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Old 01-19-2011, 11:10 AM   #16
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I have had jet tubs in three homes. Used 6 times in the first home. Used it once in the second home. Never used it in the last home.

I spent more time cleaning them, than using them.

Now I wait till it has been 100 degrees and jump in the stock tank.

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Old 01-19-2011, 11:33 AM   #17
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I'm presently gathering all the material/supplies to redo a main bathroom and am at the point of picking out a bathtub. I'm going to take down a wall to extend the 60" X 31" tub to either 72" or 66" by 34", but am finding that the price doubles in price since it's not a standard size anymore. OK, I'll have to live with that since I really want a larger tub.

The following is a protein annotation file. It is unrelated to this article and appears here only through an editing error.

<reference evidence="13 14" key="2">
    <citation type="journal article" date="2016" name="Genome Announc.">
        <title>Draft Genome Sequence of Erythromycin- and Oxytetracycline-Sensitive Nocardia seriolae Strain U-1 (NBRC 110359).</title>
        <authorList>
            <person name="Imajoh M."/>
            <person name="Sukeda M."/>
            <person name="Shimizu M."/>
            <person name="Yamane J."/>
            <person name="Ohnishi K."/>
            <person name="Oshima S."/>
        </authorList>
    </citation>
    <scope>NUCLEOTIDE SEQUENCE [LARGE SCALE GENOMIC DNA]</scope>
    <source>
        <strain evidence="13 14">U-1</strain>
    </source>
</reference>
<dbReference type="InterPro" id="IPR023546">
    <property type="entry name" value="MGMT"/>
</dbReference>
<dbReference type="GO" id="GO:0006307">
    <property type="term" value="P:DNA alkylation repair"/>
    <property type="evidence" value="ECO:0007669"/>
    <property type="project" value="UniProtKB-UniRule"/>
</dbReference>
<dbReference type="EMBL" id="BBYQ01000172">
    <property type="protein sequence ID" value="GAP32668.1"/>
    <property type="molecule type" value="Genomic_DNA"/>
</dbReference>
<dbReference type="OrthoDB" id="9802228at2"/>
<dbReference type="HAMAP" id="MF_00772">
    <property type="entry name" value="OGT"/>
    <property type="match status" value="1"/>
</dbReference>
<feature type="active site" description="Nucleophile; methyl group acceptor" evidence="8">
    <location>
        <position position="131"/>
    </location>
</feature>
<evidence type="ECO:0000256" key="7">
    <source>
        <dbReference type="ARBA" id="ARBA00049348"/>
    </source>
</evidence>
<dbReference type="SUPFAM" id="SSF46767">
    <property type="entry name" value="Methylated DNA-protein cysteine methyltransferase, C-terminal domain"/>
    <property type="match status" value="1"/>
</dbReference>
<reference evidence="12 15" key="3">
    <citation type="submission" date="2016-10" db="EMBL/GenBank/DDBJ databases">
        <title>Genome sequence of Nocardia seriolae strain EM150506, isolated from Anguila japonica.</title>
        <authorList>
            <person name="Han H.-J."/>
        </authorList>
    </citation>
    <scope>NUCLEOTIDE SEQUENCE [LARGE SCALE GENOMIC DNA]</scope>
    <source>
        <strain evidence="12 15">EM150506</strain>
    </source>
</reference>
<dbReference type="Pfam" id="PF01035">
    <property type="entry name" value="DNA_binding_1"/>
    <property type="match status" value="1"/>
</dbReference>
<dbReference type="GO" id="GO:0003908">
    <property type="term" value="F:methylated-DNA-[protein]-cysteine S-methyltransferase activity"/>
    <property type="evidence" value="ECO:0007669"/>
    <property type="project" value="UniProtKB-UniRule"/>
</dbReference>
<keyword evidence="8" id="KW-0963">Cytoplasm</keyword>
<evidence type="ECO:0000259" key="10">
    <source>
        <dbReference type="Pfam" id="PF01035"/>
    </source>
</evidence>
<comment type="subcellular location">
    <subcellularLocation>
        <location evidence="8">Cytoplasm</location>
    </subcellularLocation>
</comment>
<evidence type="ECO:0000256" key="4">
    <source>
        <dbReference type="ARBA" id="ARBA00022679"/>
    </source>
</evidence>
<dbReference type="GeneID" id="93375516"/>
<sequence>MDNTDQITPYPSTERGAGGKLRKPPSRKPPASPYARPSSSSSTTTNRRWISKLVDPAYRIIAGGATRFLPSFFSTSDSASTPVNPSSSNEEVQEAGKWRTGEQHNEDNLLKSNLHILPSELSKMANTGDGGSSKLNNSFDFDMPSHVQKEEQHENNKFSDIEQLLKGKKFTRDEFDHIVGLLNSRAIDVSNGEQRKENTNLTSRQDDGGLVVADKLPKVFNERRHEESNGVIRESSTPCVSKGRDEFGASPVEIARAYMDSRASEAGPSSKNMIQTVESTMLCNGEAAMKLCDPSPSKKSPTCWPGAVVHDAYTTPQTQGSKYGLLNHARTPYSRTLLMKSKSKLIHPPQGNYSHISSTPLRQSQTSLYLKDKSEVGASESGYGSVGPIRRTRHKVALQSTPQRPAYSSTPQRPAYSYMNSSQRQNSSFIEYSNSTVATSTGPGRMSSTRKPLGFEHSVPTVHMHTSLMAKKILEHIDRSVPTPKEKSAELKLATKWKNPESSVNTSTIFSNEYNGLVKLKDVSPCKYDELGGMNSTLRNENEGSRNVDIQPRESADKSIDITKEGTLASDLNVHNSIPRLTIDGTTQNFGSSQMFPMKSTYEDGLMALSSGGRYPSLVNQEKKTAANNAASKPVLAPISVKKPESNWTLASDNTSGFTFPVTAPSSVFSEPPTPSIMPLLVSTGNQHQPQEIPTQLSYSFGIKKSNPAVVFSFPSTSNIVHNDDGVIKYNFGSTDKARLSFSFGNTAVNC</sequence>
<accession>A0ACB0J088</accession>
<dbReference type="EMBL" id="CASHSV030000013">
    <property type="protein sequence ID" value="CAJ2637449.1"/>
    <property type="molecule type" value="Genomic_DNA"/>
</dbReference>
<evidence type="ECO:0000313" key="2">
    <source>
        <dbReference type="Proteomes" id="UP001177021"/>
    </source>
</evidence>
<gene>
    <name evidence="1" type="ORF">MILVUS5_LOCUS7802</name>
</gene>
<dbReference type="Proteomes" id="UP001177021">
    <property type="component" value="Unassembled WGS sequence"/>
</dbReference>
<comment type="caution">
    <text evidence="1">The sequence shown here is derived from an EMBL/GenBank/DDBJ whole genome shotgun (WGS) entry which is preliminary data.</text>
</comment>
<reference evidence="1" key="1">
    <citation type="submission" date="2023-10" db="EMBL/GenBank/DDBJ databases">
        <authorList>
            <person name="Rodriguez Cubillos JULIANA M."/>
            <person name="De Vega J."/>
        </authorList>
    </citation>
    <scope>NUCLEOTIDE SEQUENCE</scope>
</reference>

In 1990 we bought a 48"x72" Jacuzzi-brand whirlpool tub from a local dealer for $3000. This was back before the era of Lowes & Home Depot and we basically paid through the nose for the name and the convenience, but the tub has held up very well. Never had a problem with the pump or the jets or the plumbing or the fiberglass, but there was a pump-switch problem. Never had a problem with "stagnant water" in the plastic lines that move the water around, but the house has a water conditioner so there's no problem with minerals. Of course mildew can accumulate under the nozzles and the suction filter just like any tub. The tub has done fine with tenants in our rental.